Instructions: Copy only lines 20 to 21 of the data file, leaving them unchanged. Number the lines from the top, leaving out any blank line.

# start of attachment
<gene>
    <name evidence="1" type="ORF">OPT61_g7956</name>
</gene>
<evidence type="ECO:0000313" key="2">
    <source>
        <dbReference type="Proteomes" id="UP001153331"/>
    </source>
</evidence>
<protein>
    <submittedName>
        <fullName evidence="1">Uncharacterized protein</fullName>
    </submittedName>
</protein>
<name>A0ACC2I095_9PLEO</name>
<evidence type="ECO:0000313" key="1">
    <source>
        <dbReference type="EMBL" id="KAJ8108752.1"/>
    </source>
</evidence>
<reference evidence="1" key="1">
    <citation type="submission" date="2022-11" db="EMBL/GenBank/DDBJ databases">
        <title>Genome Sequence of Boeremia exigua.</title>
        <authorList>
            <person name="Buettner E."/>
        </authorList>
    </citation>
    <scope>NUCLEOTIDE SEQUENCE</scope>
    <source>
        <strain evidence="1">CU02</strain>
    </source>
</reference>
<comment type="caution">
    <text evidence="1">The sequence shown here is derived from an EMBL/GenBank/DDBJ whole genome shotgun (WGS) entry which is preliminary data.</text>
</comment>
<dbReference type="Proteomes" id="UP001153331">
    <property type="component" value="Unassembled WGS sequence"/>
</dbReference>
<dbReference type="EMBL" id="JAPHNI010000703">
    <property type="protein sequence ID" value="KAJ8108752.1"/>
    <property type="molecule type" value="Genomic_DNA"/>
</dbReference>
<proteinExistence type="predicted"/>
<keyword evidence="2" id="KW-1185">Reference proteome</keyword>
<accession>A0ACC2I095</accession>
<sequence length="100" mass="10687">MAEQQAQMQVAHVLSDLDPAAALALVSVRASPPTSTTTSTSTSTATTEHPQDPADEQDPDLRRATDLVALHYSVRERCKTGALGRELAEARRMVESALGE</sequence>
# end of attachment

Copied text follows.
<reference evidence="1" key="1">
    <citation type="submission" date="2022-11" db="EMBL/GenBank/DDBJ databases">